Tom Friedman on the need to invest in infrastructure and revitalize the U.S.
Sometimes Tom Friedman drives me crazy, but he often has a good nugget hidden in the middle of his columns, like this one last Sunday:
A few weeks ago, my wife and I flew from New York’s Kennedy Airport to Singapore. In J.F.K.’s waiting lounge we could barely find a place to sit. Eighteen hours later, we landed at Singapore’s ultramodern airport, with free Internet portals and children’s play zones throughout. We felt, as we have before, like we had just flown from the Flintstones to the Jetsons. If all Americans could compare Berlin’s luxurious central train station today with the grimy, decrepit Penn Station in New York City, they would swear we were the ones who lost World War II.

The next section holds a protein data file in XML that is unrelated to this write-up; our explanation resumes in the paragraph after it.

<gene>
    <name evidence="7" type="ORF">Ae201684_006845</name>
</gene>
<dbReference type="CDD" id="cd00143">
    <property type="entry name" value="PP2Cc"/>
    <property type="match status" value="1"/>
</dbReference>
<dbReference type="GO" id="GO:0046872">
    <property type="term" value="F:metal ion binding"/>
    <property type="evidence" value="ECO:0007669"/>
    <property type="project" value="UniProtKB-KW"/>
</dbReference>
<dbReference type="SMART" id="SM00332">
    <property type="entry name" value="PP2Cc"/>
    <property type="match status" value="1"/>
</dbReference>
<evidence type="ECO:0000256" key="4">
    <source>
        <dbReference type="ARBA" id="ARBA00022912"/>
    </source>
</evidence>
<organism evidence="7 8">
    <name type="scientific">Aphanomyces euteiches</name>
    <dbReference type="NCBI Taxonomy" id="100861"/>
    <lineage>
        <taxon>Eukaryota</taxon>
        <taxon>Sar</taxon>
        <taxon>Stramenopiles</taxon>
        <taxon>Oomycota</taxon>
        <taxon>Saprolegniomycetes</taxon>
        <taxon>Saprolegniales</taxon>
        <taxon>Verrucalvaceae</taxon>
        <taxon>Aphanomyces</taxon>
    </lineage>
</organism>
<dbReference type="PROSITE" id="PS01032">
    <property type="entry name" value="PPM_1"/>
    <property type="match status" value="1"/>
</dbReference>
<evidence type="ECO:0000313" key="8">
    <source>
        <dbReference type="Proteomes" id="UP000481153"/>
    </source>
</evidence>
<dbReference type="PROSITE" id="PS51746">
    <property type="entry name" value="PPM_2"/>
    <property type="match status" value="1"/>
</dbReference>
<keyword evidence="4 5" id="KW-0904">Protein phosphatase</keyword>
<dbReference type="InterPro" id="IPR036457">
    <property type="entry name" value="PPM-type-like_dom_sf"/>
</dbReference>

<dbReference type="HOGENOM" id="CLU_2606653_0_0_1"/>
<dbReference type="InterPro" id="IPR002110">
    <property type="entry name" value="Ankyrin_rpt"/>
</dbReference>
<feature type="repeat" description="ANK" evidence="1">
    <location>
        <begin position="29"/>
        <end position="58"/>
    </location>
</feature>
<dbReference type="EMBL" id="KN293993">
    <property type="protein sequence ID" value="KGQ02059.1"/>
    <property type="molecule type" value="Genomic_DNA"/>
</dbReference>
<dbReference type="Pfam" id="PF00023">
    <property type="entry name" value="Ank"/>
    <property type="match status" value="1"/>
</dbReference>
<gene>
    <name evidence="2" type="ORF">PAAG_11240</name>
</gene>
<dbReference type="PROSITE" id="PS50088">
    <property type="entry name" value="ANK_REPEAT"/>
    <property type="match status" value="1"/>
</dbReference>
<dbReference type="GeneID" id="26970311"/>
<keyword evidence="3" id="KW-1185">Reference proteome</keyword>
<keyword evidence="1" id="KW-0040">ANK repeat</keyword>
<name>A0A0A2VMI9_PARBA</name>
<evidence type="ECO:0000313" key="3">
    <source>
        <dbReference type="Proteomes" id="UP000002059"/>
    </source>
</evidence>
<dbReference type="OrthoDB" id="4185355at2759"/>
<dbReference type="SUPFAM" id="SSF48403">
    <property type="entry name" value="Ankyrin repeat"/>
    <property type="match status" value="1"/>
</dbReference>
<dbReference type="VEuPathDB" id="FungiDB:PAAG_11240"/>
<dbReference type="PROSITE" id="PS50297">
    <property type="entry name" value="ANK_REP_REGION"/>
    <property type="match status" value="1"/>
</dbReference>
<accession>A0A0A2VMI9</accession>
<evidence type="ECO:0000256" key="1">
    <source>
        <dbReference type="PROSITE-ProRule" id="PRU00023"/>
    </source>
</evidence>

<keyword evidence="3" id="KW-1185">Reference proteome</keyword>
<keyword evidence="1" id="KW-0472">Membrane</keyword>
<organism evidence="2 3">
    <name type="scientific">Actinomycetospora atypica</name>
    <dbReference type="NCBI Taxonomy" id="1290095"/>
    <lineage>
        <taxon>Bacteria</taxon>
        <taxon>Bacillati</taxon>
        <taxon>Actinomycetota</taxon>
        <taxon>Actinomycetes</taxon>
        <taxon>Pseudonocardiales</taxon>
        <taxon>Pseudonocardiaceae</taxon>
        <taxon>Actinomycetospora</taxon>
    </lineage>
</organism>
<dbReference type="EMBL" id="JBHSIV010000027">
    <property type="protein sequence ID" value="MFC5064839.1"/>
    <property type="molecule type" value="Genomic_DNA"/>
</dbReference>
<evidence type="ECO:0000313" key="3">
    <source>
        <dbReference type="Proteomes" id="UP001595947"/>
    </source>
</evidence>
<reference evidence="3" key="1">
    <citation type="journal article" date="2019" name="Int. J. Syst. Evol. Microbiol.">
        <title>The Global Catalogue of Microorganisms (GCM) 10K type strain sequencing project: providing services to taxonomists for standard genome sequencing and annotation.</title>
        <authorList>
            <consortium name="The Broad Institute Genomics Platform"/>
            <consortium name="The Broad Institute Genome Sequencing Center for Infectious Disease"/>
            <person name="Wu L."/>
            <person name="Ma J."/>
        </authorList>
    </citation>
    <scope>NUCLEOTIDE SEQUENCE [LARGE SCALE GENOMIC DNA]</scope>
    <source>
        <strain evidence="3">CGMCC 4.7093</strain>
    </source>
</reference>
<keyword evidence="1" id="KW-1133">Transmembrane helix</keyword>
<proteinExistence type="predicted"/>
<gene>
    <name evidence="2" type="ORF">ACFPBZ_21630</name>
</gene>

I’ve often wondered what would happen if Germany, Italy, and Japan fought a world war against the U.S., Russia, and Britain in today’s world — but on a more positive note, perhaps we can move past the “private wealth, public squalor” contrast that John Kenneth Galbraith pointed to long ago.